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Learning Opportunities and Challenges for QA Engineers

Learning Opportunities and Challenges for QA Engineers

Author: Devmountain Tutorials

List some challenges for a QA engineer.

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what's covered
This section will explore the challenges and professional development options for QA engineers by discussing:


While overall, I love my job, sometimes testing manually can get boring, especially if I need to do the same thing multiple times. If I get too bored, I know I’m doing it wrong. I can take a break, test something else, or change up my testing approach.

Taking the time to keep myself engaged helps keep me alert to spot problems. Managing and maintaining test cases can be a bit bland, but I’ve started having jam sessions with Jose (Product Manager) where we update our documentation together and it makes it more fun.

I love that we have the autonomy to control how we do our jobs. I’d rather take a proactive approach to my test cases so I’m not delayed by out of date information when I’m trying to execute a test. When that happens, I have to review the changes, identify any impact, and update my test case before I can move forward with the testing.

My least favorite aspect of the job is when I have to speak up because I disagree with moving forward on a release. It can be intimidating to disagree when everyone else is on board to release a new feature. I make sure to let everyone know about the problem I found and the likely impact it will have on users. Usually, our team is able to have a conversation about the risks and come to a consensus, but that doesn’t always happen. The more we work together, the more we are learning and the better we get.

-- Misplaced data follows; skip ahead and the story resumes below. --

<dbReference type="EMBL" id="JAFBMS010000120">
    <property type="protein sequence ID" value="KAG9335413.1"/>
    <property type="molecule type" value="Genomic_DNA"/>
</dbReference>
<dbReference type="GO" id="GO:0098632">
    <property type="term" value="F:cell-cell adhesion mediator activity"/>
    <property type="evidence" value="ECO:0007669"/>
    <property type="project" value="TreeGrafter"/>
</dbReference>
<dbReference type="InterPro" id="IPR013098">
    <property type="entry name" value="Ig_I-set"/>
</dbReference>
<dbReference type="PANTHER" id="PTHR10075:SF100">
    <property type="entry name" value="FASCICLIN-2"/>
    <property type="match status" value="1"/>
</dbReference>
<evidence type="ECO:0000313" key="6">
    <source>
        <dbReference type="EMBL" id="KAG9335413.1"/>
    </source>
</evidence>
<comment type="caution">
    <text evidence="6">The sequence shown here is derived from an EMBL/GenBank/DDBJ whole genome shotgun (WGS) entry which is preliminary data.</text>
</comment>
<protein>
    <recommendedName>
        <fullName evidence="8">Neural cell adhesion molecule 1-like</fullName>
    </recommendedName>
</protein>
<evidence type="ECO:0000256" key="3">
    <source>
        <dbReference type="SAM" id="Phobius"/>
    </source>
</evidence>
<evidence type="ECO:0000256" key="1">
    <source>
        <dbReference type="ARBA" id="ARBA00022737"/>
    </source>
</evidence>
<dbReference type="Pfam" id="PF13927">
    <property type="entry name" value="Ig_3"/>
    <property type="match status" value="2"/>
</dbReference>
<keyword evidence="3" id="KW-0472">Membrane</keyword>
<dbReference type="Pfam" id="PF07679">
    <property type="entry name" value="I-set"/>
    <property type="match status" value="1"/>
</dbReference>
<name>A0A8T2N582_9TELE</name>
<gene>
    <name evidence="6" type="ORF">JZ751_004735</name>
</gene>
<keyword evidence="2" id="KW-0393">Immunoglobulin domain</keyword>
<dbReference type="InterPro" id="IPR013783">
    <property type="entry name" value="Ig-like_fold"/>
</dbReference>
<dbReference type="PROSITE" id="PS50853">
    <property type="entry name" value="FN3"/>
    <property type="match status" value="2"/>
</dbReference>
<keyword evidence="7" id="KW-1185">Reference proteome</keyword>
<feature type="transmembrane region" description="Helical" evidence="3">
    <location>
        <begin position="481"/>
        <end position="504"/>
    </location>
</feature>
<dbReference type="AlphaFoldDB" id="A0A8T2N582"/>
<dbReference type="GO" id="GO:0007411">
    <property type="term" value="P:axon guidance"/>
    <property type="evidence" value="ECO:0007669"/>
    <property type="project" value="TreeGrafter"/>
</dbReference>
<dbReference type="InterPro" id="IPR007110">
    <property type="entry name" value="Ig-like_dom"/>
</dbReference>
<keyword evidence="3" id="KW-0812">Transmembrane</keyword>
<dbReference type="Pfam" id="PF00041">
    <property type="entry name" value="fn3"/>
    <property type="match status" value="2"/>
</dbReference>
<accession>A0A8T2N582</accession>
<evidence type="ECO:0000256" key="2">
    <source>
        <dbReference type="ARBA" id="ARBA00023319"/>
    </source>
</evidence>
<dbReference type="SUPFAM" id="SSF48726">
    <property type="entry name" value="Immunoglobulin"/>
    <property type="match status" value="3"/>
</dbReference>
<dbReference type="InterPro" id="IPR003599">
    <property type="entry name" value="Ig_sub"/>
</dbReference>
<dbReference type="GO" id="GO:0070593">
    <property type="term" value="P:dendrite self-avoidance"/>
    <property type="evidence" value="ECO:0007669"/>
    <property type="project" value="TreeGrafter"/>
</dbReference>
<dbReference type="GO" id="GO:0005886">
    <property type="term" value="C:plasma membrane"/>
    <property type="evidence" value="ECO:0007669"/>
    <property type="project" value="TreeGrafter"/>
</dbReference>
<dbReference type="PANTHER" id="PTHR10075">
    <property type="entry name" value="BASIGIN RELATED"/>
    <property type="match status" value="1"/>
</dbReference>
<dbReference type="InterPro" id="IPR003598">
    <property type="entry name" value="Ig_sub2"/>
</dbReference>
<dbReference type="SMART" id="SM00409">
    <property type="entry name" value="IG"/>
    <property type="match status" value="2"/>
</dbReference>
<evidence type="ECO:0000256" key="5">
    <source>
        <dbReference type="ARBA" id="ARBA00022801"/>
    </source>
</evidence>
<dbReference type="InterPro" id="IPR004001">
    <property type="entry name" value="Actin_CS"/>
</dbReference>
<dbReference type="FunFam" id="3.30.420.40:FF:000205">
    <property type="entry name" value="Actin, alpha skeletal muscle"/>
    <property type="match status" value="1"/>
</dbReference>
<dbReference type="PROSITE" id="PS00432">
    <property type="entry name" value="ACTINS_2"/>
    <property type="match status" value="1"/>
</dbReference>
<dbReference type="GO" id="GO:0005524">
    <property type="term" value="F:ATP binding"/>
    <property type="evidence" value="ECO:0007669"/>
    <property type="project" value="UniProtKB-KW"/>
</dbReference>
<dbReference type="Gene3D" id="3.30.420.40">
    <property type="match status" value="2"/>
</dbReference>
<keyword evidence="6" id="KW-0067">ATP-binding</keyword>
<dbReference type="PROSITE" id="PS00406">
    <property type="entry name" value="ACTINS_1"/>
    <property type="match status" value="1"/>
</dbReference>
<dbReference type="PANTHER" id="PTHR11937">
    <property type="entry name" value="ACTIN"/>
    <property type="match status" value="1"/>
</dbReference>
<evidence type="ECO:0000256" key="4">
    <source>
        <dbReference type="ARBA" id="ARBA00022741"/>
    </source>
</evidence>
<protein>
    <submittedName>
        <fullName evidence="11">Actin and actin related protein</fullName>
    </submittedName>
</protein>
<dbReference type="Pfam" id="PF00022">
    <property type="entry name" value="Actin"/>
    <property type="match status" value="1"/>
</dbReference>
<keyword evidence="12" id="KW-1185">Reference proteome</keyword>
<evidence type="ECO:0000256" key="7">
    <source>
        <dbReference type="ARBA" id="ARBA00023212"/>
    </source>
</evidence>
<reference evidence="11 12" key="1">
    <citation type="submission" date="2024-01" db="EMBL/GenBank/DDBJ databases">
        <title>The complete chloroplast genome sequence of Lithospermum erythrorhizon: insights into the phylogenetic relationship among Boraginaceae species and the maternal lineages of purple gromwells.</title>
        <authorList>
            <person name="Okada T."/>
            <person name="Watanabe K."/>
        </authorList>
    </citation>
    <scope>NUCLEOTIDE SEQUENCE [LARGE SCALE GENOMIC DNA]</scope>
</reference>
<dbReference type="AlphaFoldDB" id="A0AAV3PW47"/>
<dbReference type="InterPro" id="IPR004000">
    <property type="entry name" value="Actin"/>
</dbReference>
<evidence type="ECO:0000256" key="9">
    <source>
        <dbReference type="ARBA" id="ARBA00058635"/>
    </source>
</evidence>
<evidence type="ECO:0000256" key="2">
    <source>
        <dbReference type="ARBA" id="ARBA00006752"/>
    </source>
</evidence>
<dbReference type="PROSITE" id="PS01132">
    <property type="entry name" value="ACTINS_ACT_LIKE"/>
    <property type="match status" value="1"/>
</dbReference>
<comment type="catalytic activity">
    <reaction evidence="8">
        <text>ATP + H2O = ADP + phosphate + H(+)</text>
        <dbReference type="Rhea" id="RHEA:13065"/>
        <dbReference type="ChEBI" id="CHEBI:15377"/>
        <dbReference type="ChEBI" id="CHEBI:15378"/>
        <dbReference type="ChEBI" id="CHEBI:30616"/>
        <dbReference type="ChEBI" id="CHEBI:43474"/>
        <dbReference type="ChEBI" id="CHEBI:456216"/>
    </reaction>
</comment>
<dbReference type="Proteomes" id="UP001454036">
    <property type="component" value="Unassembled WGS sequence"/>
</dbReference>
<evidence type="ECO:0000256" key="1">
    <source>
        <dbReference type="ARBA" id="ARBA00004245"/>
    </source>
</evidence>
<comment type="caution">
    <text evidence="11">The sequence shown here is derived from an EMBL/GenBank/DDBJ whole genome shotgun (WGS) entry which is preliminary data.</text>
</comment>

Like many QA Engineers, I’ve found it challenging to test the different types of products we have. Even though the experience for users between the website and the mobile app feels very similar, the technology that powers them is different, and that requires a different approach to testing. Camilla, our iOS Engineer, is amazing, and she has helped me learn so much.


Since Camilla helped me to see that there are many options out there, I’ve been doing research online to find tutorials on different types of testing.

Here is a list of topics I’m learning more about:

  • UI Automation, Web, Mobile, and Desktop
  • Continuous Integration and Delivery
  • API Testing
  • Database Testing
  • Contract Testing
  • Security Testing
  • Performance Testing
  • Accessibility Testing
  • Usability Testing
And that’s only a few of the topics I’ve found. An engineer can specialize in any of them. Personally, I’m trying to pick up the different kinds of testing that Poodle Jumper might need, at least at a basic level. The more ways I can test out our product, the happier our customers will be, and the more valuable I am to my team. I’ve been focusing a lot on automation to speed up the testing process. I was surprised to learn that even great automation can’t test everything. Usability issues are identified most effectively by manual testing.

I’ve had a few peers transition from being QA Engineers into various development positions. An entry-level QA position was a great starting point for their careers. I was planning to transition into UX when I started, but I realized how much fun QA is for me, so I think I’ll stick with this for a bit. If I get good at automation, my salary potential is pretty great.